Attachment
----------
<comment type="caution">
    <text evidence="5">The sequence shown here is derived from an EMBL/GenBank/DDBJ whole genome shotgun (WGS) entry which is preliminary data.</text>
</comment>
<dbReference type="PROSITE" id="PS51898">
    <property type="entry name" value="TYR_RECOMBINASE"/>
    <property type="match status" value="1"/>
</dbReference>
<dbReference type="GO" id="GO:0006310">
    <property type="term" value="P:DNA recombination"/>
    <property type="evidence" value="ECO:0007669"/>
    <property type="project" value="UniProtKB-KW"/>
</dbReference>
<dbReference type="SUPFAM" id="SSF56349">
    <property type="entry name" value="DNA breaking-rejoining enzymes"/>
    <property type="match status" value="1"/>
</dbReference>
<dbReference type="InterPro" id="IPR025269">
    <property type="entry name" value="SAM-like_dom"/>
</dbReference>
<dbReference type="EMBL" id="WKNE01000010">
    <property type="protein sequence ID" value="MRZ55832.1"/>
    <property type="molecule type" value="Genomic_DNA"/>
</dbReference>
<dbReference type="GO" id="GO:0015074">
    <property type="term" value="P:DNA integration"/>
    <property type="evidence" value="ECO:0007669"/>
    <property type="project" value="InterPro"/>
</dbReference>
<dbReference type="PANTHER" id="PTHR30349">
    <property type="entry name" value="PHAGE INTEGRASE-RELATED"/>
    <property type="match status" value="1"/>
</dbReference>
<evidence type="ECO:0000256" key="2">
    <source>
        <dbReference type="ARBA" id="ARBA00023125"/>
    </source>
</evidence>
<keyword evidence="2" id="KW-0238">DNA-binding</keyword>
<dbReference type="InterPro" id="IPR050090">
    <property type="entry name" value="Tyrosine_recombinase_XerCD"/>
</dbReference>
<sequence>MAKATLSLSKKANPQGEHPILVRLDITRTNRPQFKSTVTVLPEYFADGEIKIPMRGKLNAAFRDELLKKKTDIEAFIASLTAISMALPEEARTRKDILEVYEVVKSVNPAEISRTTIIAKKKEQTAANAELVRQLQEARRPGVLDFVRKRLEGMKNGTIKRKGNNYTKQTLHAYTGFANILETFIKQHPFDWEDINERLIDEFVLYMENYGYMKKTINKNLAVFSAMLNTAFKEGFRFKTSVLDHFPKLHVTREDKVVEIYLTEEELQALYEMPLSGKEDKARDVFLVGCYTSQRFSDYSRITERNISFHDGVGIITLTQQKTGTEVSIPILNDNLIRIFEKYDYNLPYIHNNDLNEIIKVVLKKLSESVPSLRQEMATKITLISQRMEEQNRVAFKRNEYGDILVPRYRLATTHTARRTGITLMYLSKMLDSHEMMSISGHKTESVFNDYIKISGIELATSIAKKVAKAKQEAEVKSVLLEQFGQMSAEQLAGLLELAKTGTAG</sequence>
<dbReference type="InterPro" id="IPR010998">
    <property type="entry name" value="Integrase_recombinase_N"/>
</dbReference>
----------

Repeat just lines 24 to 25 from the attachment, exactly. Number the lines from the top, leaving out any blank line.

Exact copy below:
<dbReference type="GO" id="GO:0015074">
    <property type="term" value="P:DNA integration"/>